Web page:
Saturday, February 17, 2007

Weekend pickings - Amrita Sher-Gil, the Spanish Civil War, Gaydar

Amongt the many things for which she is better known, Amrita Sher-Gil is the inspiration for Aurora Zogoiby in The Moor's Last Sigh. Six months before her death, she wrote to her sister: 'I...have passed through a nervous crisis and am still far from being over it. Feeling impotent dissatisfied irritable and unlike you not even able to weep. There seem to be forces at work - elemental forces - disrupting, throwing things out of equilibrium. The chaos and darkness of the lives of individuals - the wars, earthquakes, floods all seem to be indefinably interconnected. We are not alone. I see it everywhere.' There were elemental forces at work. Everyone died in 1941. Tagore, Woolf, Joyce, and Amrita Sher-Gil. And other people have died at the age of 28. There's something profoundly resonant about what Rushdie has to say: 'She was denied old age, bleak or otherwise, but neither her exuberant, magnificent self, nor the work it made, contained anything for which she needed to apologise...As Moraes 'Moor' Zogoiby wrote of his mother Aurora: "Even now, in the memory, she dazzles, must be circled about and about. We may perceive her indirectly, in her effects on others ... Ah, the dead, the unended, endlessly ending dead: how long, how rich is their story. We, the living, must find what space we can alongside them; the giant dead whom we cannot tie down, though we grasp at their hair, though we rope them while they sleep."'

***

Eric Hobsbawm on artists in the Spanish civil war:

The major question at issue in the Spanish civil war was, and remains, how social revolution and war were related on the republican side. The Spanish civil war was, or began as, both. It was a war born of the resistance of a legitimate government, with the help of a popular mobilisation, against a partially successful military coup; and, in important parts of Spain, the spontaneous transformation of the mobilisation into a social revolution. A serious war conducted by a government requires structure, discipline and a degree of centralisation. What characterises social revolutions like that of 1936 is local initiative, spontaneity, independence of, or even resistance to, higher authority - this was especially so given the unique strength of anarchism in Spain. In short, what was and remains at issue in these debates is what divided Marx and Bakunin.

Obdurate Communist that he is, Hobsbawm is very clear that 'Wars, however flexible the chains of command, cannot be fought, or war economies run, in a libertarian fashion.' He insists that, contra Orwell (and, more recently, Ken Loach), the only choice was between the Fascists and the Communists. The Spanish civil war was not, and should not have been what Orwell wanted it to be - a struggle against both the ultra-right and the Comintern. I have to say I'm with Orwell on this one. Here is Orwell on the precise issue that Hobsbawm stakes his position on - the impossibility of winning the war the anarchist way.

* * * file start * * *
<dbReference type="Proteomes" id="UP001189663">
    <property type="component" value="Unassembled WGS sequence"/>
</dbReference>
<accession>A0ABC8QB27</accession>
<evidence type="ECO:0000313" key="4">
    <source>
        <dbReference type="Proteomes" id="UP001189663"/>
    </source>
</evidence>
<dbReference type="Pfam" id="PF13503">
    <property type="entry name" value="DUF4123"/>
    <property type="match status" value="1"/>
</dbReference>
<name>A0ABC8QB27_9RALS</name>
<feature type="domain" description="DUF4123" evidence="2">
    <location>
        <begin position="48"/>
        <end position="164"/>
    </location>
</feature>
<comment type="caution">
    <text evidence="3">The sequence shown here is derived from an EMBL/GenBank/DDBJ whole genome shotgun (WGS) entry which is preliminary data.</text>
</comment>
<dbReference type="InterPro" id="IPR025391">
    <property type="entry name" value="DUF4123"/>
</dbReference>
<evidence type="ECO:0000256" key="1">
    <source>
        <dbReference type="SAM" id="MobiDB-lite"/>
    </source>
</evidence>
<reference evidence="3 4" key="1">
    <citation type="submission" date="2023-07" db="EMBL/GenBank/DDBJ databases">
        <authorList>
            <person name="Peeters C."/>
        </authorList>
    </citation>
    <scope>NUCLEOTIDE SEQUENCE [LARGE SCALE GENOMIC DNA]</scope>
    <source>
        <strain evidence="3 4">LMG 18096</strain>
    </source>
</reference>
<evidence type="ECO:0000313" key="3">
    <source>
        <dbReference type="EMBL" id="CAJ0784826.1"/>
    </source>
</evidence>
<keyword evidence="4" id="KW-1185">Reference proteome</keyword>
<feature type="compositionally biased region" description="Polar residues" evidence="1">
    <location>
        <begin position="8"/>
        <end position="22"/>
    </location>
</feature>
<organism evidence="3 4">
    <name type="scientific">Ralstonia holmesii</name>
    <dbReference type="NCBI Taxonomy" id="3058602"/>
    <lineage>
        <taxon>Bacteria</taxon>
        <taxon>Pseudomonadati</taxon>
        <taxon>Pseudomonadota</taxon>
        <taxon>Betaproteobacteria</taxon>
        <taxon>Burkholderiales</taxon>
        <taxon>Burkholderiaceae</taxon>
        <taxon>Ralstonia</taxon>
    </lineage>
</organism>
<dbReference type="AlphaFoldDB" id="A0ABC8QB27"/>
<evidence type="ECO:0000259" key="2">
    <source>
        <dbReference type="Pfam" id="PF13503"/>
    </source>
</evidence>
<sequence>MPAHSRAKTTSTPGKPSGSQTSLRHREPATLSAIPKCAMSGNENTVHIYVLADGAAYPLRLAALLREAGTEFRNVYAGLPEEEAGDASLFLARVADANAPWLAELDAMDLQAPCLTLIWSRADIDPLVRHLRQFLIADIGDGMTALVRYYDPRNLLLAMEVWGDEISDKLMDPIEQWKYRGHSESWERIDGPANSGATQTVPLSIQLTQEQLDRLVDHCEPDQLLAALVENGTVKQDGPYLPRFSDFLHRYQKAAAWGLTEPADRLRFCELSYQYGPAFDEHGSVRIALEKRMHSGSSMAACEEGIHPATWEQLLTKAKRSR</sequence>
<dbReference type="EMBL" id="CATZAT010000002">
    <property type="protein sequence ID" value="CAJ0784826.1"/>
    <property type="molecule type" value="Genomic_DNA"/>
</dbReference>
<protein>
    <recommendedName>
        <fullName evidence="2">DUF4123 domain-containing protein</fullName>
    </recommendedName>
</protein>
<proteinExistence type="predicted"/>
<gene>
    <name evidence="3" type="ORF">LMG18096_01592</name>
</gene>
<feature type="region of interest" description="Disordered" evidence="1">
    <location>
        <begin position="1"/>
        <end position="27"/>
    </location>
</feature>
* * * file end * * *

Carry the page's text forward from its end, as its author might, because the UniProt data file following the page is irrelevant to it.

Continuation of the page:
A modern mechanised army does not spring up out of the ground, and if the Government had waited until it had trained troops at its disposal, Franco would never have been resisted. Later it became the fashion to decry the militias, and therefore to pretend that the faults which were due to lack of training and weapons [thariel: which Stalin refused to send the anarchists] were the result of the equalitarian system. Actually, a newly raised draft of militia was an undisciplined mob not because the officers called the privates 'Comrade' but because raw troops are always an undisciplined mob. In practice the democratic 'revolutionary' type of discipline is more reliable than might be expected. In a workers' army discipline is theoretically voluntary. It is based on class-loyalty, whereas the discipline of a bourgeois conscript army is based ultimately on fear...In the militias the bullying and abuse than go on in an ordinary army would never have been tolerated for a moment. The normal military punishments existed, but they were only invoked for very serious offences. When a man refused to obey an order you did not immediately get him punished; you first appealed to him in the name of comradeship. Cynical people with no experience of handling men will say instantly that this would never 'work', but as a matter of fact it does 'work' in the long run. The discipline of even the worst drafts of militia visible improved as time went on. In January the job of keeping a dozen raw recruits up to the mark almost turned my hair grey. In May for a short while I was acting lieutenant in command of about thirty men, English and Spanish. We had all been under fire for months, and I never had the slightest difficulty in getting an order obeyed or in getting men to volunteer for a dangerous job. 'Revolutionary' discipline depends on political consciousness - on an understanding of why orders must be obeyed; it takes time to diffuse this, but it also takes time to drill a man into an automaton on the barrack-square. The journalists who sneered at the militia-system seldom remembered that the militias had to hold the line while the Popular Army was training in the rear. And it is a tribute to the strength of 'revolutionary' discipline that the militias stayed in the field at all. For until about June 1937 there was nothing to keep them there, except class loyalty. Individual deserters could be shot - were shot, occasionally - but if a thousand men had decided to walk out of the line together there was no force to stop them. A conscript army in the same circumstances - with its battle-police removed - would have melted away. Yet the militias held the line, though God knows they won very few victories, and even individual desertions were not common. (George Orwell, Homage to Catalonia, pp. 28-9 [Harvest edition])